I don’t enjoy investing. Good thing, too.

Personal finance, Value investing

Personally, I see investing as a necessary chore, not something to look forward to, such as traveling to foreign places or reading a good book. Investing for me is like brushing your teeth. You do it, and on a regular basis, because it’s good for you and the alternative is worse, not because you enjoy it. But this, if is to be believed, is exactly how it should be:

[While] enthusiasm may be necessary for great accomplishments elsewhere, on Wall Street it almost invariably leads to disaster….We have seen much more money made and kept by “ordinary people” who were temperamentally well suited for the investment process than by those who lacked this quality, even though they had an extensive knowledge of finance, accounting, and stock market lore. (From Introduction to The Intelligent Investor)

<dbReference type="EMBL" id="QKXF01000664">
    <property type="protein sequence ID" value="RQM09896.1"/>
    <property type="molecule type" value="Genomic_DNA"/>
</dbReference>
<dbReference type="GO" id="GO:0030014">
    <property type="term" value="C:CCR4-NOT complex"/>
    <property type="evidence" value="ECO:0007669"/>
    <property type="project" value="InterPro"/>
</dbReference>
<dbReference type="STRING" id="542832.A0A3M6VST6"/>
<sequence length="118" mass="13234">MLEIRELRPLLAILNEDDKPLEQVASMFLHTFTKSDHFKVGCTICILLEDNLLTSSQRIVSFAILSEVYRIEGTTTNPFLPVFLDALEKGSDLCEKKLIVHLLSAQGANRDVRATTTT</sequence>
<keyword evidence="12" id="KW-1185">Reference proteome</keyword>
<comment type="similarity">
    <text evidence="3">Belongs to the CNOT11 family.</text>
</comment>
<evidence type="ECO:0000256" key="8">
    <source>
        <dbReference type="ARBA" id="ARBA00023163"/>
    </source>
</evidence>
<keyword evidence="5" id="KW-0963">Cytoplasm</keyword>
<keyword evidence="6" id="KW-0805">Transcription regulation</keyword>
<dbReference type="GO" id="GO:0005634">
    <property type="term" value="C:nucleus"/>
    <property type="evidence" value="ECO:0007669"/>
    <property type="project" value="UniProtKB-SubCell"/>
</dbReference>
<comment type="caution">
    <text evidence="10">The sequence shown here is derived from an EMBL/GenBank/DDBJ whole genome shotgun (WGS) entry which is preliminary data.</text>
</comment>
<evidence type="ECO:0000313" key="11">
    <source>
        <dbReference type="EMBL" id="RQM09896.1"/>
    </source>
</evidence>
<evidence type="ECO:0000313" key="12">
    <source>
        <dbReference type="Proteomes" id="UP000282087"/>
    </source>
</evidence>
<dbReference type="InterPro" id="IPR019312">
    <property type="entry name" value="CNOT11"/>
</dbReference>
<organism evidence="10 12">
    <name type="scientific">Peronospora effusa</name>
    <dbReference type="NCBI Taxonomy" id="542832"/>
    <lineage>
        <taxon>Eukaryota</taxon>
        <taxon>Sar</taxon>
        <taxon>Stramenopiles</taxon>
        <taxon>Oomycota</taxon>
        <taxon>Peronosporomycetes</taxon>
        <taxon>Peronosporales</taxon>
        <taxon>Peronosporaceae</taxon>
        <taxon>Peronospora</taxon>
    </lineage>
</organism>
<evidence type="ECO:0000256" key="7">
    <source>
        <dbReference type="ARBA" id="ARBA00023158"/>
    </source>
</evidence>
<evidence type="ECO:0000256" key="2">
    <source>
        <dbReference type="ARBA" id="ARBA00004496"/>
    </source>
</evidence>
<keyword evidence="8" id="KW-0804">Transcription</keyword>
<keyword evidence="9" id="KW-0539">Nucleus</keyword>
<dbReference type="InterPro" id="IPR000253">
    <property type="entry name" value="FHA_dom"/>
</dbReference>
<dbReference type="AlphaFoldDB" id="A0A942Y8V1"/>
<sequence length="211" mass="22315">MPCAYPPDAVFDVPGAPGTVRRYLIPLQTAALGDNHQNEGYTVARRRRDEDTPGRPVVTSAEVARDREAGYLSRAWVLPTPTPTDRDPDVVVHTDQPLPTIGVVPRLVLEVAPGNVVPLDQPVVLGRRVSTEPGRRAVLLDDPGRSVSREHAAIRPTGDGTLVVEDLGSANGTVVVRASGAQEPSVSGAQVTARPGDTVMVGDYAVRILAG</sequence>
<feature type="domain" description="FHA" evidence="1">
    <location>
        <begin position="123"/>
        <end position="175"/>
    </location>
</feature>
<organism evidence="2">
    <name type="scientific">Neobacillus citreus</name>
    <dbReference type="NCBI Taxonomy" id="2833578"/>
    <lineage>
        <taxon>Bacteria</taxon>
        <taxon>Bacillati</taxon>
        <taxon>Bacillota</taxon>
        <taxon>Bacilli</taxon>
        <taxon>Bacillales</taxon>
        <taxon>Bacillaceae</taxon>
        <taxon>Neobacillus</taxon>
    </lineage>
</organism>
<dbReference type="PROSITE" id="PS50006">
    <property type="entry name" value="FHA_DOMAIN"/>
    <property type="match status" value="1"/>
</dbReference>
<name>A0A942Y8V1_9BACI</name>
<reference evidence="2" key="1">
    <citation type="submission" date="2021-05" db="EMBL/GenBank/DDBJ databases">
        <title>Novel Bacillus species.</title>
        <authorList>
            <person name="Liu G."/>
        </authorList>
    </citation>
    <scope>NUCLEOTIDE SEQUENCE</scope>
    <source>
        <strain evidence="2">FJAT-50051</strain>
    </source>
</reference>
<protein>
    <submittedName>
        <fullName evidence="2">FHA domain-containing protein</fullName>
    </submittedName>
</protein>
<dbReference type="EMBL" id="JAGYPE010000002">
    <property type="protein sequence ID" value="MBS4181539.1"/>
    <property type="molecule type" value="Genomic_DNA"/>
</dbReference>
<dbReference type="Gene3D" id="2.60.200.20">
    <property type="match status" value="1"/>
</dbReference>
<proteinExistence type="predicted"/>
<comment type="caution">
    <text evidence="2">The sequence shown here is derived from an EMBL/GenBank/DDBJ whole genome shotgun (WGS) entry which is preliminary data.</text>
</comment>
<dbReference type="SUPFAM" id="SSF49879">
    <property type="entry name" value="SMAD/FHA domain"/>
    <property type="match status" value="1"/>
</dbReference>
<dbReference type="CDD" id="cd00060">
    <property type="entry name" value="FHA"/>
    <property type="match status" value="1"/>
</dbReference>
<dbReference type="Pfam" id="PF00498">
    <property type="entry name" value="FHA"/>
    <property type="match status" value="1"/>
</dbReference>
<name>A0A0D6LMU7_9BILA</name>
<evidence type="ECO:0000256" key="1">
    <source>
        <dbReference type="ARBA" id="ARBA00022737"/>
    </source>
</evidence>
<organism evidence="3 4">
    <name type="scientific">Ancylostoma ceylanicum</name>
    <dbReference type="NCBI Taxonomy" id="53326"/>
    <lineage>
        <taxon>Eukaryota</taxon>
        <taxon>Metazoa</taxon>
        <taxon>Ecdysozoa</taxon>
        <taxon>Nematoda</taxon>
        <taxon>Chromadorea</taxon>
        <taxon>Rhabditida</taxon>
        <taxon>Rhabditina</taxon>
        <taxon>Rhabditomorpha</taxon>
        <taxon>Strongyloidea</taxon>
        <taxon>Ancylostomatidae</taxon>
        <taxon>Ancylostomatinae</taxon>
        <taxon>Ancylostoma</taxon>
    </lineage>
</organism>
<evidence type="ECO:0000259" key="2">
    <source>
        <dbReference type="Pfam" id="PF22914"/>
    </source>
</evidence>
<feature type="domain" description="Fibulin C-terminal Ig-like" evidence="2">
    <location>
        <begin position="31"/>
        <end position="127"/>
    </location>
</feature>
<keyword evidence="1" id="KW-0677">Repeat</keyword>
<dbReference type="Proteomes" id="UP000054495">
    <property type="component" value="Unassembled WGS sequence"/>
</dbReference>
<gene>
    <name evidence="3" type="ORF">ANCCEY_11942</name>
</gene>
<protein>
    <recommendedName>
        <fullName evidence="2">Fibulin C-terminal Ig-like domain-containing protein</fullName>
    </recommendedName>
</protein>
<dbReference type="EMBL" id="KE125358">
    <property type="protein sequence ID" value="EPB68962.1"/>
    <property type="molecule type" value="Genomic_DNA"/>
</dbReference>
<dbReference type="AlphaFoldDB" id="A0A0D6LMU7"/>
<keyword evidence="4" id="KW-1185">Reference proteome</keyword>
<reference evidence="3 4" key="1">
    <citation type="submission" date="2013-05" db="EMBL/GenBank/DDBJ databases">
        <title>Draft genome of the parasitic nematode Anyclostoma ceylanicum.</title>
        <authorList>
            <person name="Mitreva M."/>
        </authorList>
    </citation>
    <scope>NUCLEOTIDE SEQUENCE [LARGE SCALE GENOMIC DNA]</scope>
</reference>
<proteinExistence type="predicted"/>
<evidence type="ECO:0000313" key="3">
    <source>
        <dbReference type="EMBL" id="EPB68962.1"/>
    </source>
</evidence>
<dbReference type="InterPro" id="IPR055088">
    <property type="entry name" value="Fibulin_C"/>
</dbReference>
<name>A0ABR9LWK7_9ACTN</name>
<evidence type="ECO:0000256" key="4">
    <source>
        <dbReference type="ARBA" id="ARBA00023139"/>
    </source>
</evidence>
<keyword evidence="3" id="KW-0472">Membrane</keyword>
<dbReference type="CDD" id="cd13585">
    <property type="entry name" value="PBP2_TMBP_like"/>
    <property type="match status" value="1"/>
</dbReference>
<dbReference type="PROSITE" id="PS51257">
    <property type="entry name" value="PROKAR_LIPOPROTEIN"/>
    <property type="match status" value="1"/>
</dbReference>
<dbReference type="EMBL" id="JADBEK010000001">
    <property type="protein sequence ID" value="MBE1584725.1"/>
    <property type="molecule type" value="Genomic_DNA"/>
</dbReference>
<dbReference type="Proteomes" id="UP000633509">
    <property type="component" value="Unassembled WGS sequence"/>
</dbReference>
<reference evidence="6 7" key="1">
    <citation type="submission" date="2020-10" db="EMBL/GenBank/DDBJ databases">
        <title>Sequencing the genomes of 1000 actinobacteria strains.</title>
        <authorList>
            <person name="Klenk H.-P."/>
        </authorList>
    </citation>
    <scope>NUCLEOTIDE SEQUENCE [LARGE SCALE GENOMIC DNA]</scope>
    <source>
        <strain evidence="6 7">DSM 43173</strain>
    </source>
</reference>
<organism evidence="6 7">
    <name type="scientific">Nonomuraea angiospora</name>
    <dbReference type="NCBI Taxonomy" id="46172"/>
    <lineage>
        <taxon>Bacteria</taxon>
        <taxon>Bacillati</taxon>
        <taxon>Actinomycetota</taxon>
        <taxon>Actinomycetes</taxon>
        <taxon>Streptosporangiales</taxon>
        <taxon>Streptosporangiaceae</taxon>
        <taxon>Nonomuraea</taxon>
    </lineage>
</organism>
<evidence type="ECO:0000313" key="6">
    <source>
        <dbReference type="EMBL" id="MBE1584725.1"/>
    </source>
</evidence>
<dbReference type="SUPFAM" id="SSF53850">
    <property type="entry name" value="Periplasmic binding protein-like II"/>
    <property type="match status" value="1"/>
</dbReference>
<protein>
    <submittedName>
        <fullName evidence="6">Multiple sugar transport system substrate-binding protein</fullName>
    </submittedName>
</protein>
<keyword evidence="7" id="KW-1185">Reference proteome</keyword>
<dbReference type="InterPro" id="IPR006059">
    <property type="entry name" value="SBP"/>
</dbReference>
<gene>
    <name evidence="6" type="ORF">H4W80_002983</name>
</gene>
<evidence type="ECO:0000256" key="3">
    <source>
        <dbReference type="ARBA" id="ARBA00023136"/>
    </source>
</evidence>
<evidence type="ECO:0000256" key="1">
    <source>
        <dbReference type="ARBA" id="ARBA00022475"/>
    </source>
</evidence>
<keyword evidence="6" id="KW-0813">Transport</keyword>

My personal modus operandi so far has been to invest mostly in ETFs (both domestic and foreign), keep some cash in a money market fund, and see if I can find a handful of stocks that meet Graham’s stringent requirements to qualify as value investments. I do this about once a quarter for dollar cost averaging purposes, to check up on , and to see if there are any opportunities to invest in specific stocks. On the year to date, I’m up 11.4% (vs. SPY’s 7.36%) using the spreadsheet I came up with to measure performance against a benchmark, including dividends. The time to renew and review my investments coming up soon again, so this week I’ll be posting a few of my experiences so far, and anything interesting I find.


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